Dr. Gerald Msukwa
Ophthalmologist Dr Gerald Msukwa works at the Queen Elizabeth Central Hospital, which serves nearly five million people in Southern Malawi. He performed Winesi’s live cataract surgery on 8 October 2014.
“I come from a very humble background; my dad was a teacher and my mum was a housewife (I call her a house manager). My dad wanted to hear nothing from his children but distinctions. I wasn’t always distinction material though! I initially wanted to be a scientist, and then I ended up enrolling for a science degree at The University of Malawi. It was there my interest in medicine developed.
After two years I applied to St Andrews University in Scotland under a British Council sponsorship – at that time the government had a partnership with the Council to help train Malawian doctors. I got picked and after three years I moved to St Mary’s Hospital for clinical work. By the end of the training I was back in Malawi, and it was during this time that my interest in ophthalmology was strengthened. I met Prof Moses Chirambo who was the only eye surgeon in Malawi at that time. He was one of the most dedicated surgeons – I worked with him for a couple of weeks and I couldn’t believe how one person could change so many lives. That was it: I never looked back. I was gone.
I set up the eye unit at Queens [Queen Elizabeth Central Hospital] and at the moment I’m the only paediatric surgeon in Malawi. I was involved in a survey in the schools for blind children and we found that 85% of these children should never have been blind at all, because they should have been operated on. That changed my life overnight and I really became an advocate for kids. I chose to specialise in paediatrics and luckily, the Ministry of Health and Sightsavers were keen to support this and we put everything together. In the past five years we’ve moved from operating on almost no children to operating on more than 400 children every year. This has become a passion.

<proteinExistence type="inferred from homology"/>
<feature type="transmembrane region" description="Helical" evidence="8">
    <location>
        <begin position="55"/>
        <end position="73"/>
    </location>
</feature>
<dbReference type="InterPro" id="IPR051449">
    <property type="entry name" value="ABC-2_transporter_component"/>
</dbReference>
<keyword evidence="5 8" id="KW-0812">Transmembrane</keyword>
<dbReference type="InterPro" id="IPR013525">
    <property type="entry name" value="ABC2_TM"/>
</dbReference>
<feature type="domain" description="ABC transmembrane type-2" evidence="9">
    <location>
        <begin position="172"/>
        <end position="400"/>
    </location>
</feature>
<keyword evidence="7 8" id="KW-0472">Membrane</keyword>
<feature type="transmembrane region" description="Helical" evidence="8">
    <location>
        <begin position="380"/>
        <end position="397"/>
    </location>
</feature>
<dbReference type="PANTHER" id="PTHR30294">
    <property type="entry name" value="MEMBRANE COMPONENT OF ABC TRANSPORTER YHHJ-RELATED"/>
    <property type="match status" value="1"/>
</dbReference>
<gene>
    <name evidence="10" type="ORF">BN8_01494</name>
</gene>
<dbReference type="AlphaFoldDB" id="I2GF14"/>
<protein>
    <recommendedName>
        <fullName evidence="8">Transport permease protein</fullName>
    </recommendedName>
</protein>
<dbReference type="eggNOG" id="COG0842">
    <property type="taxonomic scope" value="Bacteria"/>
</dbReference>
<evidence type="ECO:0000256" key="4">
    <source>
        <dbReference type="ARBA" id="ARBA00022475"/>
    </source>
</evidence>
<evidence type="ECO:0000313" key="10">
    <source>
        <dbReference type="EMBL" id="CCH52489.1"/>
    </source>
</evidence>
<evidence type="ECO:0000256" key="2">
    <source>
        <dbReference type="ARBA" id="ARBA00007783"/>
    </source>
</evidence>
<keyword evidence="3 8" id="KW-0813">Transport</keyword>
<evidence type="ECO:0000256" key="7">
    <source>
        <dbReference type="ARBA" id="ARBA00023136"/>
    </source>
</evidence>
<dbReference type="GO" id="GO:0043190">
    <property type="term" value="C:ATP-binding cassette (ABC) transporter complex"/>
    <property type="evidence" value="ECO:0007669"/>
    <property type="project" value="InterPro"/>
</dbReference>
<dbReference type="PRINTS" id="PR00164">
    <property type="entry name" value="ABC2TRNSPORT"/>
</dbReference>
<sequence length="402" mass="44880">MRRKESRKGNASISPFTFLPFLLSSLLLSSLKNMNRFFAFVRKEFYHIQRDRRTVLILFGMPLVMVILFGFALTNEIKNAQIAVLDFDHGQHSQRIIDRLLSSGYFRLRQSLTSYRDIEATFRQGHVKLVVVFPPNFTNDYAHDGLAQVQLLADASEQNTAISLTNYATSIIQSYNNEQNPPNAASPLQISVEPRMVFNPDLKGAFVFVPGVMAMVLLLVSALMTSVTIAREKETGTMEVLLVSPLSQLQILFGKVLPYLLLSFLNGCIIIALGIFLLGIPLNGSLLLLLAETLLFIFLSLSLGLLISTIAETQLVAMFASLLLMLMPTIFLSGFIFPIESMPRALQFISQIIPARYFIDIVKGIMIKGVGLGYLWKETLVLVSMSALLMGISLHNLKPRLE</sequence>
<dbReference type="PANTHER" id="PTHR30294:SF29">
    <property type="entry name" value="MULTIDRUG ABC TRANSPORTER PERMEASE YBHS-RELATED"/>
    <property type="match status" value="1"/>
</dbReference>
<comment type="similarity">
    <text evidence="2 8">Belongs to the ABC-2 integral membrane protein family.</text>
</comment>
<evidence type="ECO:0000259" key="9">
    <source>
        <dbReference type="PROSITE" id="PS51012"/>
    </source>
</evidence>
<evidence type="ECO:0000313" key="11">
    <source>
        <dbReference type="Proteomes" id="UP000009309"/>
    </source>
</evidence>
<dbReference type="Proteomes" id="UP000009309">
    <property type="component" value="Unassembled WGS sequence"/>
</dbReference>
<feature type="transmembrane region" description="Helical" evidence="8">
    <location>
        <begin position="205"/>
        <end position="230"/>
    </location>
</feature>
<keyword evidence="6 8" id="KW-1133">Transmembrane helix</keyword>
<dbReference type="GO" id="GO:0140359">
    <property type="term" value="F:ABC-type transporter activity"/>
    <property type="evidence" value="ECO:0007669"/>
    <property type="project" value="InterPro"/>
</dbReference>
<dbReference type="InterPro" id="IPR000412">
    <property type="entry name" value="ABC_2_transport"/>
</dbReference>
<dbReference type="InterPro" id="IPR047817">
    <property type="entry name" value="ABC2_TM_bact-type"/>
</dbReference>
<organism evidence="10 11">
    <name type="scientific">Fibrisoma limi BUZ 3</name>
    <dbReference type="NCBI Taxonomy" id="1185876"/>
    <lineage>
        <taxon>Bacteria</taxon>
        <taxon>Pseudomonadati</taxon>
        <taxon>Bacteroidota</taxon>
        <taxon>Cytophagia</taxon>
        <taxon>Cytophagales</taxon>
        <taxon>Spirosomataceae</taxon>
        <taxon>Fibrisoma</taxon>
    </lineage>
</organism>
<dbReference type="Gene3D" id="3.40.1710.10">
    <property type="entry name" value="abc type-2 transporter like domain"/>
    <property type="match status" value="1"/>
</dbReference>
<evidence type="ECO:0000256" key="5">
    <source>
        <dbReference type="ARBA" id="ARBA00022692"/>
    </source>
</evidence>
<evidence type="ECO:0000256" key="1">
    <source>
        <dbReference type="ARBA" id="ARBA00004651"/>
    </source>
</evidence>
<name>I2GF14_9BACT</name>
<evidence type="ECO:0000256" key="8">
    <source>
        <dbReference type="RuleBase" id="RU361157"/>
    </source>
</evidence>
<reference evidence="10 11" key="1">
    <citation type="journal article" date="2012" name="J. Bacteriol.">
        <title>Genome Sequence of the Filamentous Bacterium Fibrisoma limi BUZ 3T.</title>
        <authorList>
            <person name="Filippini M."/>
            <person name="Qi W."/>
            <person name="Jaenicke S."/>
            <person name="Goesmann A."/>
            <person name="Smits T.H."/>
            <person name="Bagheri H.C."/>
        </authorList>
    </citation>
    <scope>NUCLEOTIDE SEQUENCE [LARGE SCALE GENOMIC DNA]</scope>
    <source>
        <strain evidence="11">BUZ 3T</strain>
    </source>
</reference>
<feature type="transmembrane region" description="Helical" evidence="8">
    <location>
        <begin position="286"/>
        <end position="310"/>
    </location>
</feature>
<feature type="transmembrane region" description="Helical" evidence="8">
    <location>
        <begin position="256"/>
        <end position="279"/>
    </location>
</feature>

The challenges are enormous. At the moment in Malawi there are only eight surgeons [for a population of more than 14 million people], so one issue is the number of doctors versus the patient need. Another is that in a poorly-resourced country people don’t seek help. They are stuck somewhere and the doctor is somewhere else – until you link the two: that is when you start to make an impact. Most patients in Malawi don’t go looking for help, so first of all somebody has to go and look for them in their own villages. Once you find them you can’t ship them all to one centre as it would be impossible, it’s easiest to move the team as close as possible to where they are. So you find the patient and move them to their local hospital. Then you find the medical team and move them to the same local hospital – not just the team but all the [medical] necessities, which is a huge logistical problem. All of these logistical movements are funded by Sightsavers, including the procurement of most the essential medical equipment.
There are no tarmacked roads – if you need to visit a patient they are mostly off the road. This is easier in the dry season because sometimes in the rainy season, even in a 4×4 you could get stuck. One time my team crossed the river, then while they were working it started raining, the river filled up and they got stuck. The locals had to pull them out! It’s not the everyday fancy commute to work.
“I believe Africa is a half-written book”
I have one simple philosophy. I believe Africa is a half-written book with the other half blank. You either read it and feel inspired to leave a line of your own – or read it, drop it and run. I chose the former.
At 45 years old, I don’t live in a fool’s paradise. I know the limit of what a single individual can achieve, and in the last chapter of my life my attention is turning to motivating as many doctors [as possible]. I’m trying to work with like-minded friends to come up with ways of making them stick around once they specialise. Once that is achieved, my chapter is closed.”